The Nelson public will likely have to wait at least another 18 months to hear the outcome of a study into the Southern Link project.
Transport Minister Phil Twyford announced the $295 billion transport package last week which was to help projects across the Top of the South Island, including progressing the “Southern Link project” to a detailed business case.
The business case will look at the Rocks Rd and Waimea Rd corridors and access across all transport options to get people and freight, safely and efficiently, in and out of Nelson.
Nelson City Council regional transport committee chair Mike Rutledge says the news is positive, even if it can feel like it is repeating old ground.
“This is the process but we are dealing with a large sum of money so it needs to be well considered.”
The Southern Link is the catchall term to describe a new arterial route that could go between the Annesbrook Drive and Haven Road roundabouts. This new study will look at that route and its risk, feasibility and costings. But will likely also at other options that were suggested in a previous NZTA study.
That study said, before adding another road, the city needed to make intersection improvements, add peak hour clear ways on parts of Waimea Rd, Tahunanui Dr and Annesbrook Dr and make improvements to public transport as well as improving accessibility for pedestrians and cyclists.
NZTA said these should be completed by 2020. However, the previous study acknowledged that as Nelson continues to grow and the demands on its transport system increase, a longer-term solution will also be required.
It recommended that a new route should be constructed in the early 2030s, and that this route should be protected while further investigations are undertaken.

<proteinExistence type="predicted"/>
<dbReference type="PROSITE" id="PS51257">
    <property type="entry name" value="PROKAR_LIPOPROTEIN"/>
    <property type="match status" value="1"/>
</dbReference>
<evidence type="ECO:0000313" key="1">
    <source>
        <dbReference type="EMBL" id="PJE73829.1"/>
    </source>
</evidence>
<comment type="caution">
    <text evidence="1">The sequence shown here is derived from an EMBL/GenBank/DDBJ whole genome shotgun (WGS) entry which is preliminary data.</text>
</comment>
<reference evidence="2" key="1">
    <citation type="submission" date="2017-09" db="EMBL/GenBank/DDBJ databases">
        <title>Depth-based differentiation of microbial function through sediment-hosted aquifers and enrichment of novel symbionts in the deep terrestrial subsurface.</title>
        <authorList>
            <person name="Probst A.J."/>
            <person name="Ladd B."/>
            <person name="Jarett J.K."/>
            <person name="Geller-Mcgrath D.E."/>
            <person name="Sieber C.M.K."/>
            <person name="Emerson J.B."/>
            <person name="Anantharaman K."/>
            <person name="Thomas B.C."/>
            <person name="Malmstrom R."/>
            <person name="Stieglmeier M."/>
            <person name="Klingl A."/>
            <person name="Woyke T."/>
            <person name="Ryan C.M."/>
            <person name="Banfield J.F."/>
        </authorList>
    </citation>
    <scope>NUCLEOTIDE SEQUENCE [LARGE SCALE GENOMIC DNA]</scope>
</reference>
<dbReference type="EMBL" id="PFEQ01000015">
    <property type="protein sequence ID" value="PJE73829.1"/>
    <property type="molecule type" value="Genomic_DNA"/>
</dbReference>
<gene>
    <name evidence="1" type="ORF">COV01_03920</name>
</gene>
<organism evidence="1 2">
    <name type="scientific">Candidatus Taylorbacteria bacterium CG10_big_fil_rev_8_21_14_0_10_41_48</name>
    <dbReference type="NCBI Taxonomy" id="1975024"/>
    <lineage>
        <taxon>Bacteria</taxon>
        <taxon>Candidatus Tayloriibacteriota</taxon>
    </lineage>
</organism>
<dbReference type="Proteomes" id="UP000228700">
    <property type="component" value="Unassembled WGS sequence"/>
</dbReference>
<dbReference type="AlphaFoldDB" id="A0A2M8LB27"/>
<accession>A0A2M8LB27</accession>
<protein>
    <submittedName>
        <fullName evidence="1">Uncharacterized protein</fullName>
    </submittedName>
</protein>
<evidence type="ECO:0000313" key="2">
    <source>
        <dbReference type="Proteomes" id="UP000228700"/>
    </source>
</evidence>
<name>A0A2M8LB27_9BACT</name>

Mike says this new detailed business case was likely to take about 18 months.
However, fellow Nelson city councillor Matt Lawrey isn’t sure why the business case is needed at all.
“We already know that NZTA is recommending we make long overdue improvements to our existing network before we build any more new roads. The really tragic bit is that prior to this investigation that started back in 2015, we had two other major studies come to the same conclusion.”
Local MP Nick Smith says the Southern Link is “the only practical long-term solution to Nelson’s increasing transport problems to the port and city”.
“I worry that we are spending so much on investigation that we risk paralysis by analysis.”
Nick says he is also concerned that the cuts by the government to investment in new state highways from $1500 million to $400 million a year.
The business case will also look to better link the land transport network with Port Nelson, ensure there are safe and accessible walking and cycling facilities, and review public transport improvements to maximise the efficiency of the existing network.
Nick says he is a “big fan” of a dedicated walkway and cycleway around Rocks Road “but the only way it is viable is to relocate the State Highway with the Southern Link project”.
Labour’s 2017 Nelson candidate Rachel Boyack also welcomes the investment to the region and says that she “supports the investigation continuing through the detailed business case as the process allows the public and community to contribute their ideas and solutions for easing congestion in Nelson city”.
“We need a resilient Rocks Rd that can service the port and productive land in Tasman. I am particularly pleased to see support for public transport initiatives in Nelson and Tasman, as a more cost-effective way of easing congestion at peak times.”
When Greens MP and Associate Transport Minister Julie Anne Genter last visited Nelson she said: “One thing I can tell you about the Southern Link is that it doesn’t deliver on any of the new Government’s objectives for transport.”